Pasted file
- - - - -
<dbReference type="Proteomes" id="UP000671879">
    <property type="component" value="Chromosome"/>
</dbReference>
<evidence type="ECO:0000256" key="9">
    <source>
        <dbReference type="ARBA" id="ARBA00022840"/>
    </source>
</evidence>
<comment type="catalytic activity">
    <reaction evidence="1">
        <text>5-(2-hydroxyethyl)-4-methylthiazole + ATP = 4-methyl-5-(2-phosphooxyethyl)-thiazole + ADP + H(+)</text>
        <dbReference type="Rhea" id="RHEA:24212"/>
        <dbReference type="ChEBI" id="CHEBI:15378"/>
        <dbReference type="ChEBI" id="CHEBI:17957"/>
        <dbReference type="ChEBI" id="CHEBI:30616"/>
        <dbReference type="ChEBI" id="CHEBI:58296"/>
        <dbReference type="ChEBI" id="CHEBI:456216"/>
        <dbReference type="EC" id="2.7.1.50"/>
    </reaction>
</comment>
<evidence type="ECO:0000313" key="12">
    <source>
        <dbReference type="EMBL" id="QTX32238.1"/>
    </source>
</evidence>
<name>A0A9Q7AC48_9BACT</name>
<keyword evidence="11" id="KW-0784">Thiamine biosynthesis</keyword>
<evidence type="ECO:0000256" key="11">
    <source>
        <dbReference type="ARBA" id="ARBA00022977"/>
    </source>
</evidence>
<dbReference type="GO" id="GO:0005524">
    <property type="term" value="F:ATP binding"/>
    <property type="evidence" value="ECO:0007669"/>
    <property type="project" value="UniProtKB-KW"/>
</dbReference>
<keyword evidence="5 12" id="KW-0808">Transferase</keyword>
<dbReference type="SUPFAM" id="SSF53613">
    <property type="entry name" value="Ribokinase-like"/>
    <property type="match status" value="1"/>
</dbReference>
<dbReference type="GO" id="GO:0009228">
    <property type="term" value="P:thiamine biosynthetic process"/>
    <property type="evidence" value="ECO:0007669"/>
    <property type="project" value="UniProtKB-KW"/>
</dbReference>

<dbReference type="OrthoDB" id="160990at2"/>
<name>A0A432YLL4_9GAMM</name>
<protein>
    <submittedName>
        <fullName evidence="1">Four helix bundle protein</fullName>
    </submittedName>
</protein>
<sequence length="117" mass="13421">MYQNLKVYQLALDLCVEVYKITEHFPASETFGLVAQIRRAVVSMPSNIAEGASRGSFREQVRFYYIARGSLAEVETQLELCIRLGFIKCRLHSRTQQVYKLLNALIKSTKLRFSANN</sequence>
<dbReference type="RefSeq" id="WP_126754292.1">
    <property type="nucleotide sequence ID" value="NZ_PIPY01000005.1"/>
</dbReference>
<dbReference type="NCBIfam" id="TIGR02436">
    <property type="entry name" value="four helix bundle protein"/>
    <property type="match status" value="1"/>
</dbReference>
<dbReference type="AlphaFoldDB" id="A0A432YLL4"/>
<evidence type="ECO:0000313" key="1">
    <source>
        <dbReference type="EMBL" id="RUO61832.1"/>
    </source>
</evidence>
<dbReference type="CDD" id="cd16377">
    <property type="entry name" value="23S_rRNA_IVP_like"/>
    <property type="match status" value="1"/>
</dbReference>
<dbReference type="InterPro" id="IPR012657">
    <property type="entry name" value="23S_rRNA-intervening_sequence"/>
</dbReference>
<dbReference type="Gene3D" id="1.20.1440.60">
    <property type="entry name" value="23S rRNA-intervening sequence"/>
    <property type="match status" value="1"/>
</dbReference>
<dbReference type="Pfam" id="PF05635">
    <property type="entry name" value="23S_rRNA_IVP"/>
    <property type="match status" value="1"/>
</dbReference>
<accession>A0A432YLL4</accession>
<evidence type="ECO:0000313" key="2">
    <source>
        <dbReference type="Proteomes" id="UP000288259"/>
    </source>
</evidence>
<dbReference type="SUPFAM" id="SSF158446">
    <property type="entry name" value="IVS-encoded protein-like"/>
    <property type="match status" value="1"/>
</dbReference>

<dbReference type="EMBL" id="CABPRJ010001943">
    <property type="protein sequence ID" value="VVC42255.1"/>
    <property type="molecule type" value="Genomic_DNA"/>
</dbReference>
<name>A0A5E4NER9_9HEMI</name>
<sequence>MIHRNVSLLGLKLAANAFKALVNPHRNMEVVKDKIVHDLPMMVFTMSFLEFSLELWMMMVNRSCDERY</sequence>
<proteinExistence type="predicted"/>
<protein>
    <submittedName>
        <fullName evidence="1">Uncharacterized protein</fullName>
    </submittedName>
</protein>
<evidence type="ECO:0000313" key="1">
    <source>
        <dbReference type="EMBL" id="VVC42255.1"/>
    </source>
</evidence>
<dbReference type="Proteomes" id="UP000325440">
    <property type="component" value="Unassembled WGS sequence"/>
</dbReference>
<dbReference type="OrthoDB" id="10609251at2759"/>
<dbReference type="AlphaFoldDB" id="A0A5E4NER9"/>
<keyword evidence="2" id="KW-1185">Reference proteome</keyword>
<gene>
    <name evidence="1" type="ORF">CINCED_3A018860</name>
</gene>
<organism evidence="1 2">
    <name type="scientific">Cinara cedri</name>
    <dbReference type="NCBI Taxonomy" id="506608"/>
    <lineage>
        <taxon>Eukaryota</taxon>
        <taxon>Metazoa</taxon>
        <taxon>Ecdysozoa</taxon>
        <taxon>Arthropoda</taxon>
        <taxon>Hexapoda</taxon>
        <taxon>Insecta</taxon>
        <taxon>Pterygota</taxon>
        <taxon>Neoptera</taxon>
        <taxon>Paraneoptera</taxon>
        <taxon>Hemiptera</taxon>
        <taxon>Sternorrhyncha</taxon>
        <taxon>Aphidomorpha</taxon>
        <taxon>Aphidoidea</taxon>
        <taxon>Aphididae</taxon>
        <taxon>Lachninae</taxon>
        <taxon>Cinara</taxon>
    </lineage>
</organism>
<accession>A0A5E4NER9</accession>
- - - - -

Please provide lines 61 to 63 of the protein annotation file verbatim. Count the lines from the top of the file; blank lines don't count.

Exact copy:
    <property type="match status" value="1"/>
</dbReference>
<dbReference type="AlphaFoldDB" id="A0A432YLL4"/>